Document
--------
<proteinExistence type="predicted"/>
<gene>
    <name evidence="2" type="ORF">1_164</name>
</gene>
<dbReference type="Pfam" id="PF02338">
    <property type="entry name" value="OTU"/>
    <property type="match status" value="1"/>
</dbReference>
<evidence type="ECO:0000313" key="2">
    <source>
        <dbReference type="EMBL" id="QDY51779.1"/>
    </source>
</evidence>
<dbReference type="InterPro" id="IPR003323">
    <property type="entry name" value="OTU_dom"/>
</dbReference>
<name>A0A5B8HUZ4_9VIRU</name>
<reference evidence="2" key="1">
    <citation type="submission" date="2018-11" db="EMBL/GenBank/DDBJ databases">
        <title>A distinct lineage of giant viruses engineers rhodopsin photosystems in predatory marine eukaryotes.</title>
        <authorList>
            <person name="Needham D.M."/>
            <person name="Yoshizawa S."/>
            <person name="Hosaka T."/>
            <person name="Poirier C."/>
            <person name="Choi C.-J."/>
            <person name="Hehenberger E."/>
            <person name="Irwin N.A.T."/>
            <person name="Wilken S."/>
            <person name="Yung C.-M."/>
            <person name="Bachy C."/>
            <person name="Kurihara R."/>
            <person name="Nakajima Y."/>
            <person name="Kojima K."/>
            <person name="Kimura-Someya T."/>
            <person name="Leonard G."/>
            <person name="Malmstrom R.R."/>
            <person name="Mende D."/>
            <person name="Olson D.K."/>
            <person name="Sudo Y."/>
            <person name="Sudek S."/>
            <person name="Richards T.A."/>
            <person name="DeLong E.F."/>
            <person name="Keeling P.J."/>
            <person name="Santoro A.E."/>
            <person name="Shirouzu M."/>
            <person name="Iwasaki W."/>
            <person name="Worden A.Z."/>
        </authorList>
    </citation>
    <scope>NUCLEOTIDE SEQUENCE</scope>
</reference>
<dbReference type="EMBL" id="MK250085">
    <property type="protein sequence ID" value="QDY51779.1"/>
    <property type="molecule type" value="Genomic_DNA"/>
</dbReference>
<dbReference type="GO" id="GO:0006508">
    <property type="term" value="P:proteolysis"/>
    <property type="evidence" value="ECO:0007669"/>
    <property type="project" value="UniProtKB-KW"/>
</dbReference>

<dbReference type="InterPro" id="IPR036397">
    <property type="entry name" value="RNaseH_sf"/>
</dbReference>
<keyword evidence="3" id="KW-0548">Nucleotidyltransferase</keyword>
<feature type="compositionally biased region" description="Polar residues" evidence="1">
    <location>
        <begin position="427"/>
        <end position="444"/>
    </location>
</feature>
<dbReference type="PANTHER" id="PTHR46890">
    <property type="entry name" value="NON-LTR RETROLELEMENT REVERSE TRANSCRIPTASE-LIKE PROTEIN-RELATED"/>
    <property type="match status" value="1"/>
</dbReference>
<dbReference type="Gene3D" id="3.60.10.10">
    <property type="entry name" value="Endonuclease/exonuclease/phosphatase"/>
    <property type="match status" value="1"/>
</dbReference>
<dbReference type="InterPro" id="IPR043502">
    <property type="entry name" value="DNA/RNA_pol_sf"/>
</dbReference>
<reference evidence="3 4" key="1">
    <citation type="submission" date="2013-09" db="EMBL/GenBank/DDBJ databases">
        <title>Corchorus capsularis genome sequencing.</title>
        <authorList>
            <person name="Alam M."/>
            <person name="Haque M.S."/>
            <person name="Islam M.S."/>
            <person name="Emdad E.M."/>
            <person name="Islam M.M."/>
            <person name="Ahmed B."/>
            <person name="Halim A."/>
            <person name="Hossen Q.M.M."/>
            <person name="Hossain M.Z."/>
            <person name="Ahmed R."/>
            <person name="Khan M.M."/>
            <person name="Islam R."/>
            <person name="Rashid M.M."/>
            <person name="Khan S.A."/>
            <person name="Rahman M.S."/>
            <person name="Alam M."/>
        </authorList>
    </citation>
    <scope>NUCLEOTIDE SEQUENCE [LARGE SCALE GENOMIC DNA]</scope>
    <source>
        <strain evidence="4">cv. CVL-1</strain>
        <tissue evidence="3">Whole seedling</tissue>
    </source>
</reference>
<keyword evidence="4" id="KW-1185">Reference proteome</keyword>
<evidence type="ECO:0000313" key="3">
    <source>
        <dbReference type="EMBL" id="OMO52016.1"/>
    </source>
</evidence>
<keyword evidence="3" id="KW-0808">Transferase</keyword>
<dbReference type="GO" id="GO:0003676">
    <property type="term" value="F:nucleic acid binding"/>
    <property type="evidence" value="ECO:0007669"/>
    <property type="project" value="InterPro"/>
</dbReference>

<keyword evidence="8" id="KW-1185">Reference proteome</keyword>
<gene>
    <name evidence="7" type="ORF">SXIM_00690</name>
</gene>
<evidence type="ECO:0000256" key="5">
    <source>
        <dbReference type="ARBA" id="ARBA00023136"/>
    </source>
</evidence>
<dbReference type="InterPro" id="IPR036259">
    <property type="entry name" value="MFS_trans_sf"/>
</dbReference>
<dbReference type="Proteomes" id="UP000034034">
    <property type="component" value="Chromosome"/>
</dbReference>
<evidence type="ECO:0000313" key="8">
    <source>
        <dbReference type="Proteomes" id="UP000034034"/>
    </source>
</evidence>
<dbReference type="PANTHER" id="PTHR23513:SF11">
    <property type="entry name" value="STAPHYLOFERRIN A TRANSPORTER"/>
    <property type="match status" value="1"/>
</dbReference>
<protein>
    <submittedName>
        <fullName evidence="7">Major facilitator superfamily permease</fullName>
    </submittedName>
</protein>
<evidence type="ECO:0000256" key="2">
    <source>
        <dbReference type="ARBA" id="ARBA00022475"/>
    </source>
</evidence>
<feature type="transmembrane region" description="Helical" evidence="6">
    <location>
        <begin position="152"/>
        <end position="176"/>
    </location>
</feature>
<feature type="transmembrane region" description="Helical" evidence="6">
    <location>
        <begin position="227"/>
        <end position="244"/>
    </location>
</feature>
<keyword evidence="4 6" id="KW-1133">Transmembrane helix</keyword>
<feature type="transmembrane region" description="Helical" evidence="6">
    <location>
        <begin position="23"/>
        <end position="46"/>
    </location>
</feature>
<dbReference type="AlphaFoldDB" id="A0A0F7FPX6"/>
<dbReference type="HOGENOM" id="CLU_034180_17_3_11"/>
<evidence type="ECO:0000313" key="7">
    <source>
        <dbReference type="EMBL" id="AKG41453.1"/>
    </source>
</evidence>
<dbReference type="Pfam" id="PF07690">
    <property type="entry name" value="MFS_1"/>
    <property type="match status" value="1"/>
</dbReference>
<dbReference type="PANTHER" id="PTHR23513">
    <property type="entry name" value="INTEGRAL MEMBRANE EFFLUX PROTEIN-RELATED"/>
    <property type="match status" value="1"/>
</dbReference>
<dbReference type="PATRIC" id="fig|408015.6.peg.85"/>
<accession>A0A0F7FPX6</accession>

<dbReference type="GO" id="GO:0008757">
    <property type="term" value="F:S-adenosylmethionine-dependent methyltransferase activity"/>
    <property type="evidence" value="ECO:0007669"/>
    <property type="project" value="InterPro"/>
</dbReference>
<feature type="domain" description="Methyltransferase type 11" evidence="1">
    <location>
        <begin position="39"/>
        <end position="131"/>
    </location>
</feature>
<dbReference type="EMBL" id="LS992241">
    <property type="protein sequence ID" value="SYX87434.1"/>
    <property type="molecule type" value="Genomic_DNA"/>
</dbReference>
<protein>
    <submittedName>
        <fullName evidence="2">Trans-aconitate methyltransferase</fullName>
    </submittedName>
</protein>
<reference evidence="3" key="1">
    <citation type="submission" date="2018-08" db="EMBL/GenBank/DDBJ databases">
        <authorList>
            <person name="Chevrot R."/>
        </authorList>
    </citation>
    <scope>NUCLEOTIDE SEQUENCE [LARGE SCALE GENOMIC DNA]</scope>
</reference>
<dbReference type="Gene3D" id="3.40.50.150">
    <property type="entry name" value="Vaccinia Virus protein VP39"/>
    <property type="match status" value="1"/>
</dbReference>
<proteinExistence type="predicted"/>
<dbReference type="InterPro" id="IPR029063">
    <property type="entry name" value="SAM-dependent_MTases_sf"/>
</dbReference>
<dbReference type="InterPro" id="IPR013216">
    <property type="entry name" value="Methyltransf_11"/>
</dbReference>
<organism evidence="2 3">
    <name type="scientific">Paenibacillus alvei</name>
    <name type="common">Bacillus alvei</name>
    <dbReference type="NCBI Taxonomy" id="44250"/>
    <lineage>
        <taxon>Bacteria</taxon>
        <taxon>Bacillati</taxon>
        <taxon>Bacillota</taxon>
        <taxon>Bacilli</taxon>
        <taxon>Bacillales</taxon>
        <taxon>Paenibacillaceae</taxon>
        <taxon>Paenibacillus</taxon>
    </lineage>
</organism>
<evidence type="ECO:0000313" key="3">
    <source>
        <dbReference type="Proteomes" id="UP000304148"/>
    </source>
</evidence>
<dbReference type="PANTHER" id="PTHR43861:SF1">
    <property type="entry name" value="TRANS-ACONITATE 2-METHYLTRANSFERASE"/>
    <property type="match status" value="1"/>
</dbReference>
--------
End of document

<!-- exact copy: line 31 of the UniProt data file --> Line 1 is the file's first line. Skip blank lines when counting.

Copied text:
            <person name="Bachy C."/>